Noob alert: Low pass audio filter help

Discussion in 'The Projects Forum' started by skase, Oct 14, 2008.

  1. skase

    Thread Starter New Member

    Oct 14, 2008
    2
    0
    Hi everyone,

    I have very little electronics experience so be nice :)

    I'm trying to build a simple acoustic stomp box which takes an audio signal from a small piezo transducer, filters out all the high frequencies above say 150Hz and sends the output to a auido jack which is plugged into an amp. It's a simple device to replicate a bass drum sound commonly used in blues. (The transducer sits on the wall inside a hollow wooden box to amplify the sound of a foot taping on it)

    The circuit below seems to be what I'm after however my limited knowledge of this stuff has me stumped on a few (read most) things:
    1. What does the circle represent?
    2. Where exactly I would wire in the transducer and jack output? I'm guesing they sit in paralell with the unknown component but am not 100%.
    3. Would this need to be powered at all?
    4. If I wanted to adjust the cut-off to 150Hz what changes would I make.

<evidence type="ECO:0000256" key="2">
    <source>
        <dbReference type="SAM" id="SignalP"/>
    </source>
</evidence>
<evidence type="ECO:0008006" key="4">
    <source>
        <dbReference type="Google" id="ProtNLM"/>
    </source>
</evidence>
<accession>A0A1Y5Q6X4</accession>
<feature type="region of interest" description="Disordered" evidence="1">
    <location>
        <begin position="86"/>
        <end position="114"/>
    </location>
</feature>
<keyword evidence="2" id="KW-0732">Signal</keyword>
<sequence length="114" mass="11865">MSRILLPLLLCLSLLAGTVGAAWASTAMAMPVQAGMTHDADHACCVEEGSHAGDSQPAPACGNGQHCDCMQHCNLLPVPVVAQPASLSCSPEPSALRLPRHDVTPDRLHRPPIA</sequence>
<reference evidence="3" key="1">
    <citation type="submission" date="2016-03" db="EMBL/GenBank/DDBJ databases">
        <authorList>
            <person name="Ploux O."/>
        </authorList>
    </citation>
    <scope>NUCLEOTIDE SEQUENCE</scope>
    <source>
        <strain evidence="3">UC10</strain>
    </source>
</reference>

[​IMG]

    This probably seems pretty basic for you guys, sorry. Any diagrams (layman or otherwise) would be helpful. :D

    Thanks in advance!
     
  2. mik3

    Senior Member

    Feb 4, 2008
    4,846
    63
  3. skase

    Thread Starter New Member

    Oct 14, 2008
    2
    0
    Thanks for the reply.

    Just so I'm clear then, the ground from my output jack would connect to point 0 and the active to point 2 on the right of the diagram.

    My transducer active wire would connect to point 1 and the ground to point 0 on the left. Then my ground connection can be anywhere along the bottom.

    And according to my calculations I need around a 150 ohm resistor in position R1 to give me my 150Hz cut-off.

    No additional power is required?

    Is this right? Cheers again.
     
  4. mik3

    Senior Member

    Feb 4, 2008
    4,846
    63
    Yes but i forgot to mention something about the cut-off frequency.

    It is equal to:

    f=1/(2*pi*(R1//Rload)*C1)

    R1//Rload means R1 in parallel with Rload

    so make your calculations again.

    Also, you have to take into account how much current the output of your pick up can source/sink as not to burn it. Do you have its specifications?
     
Loading...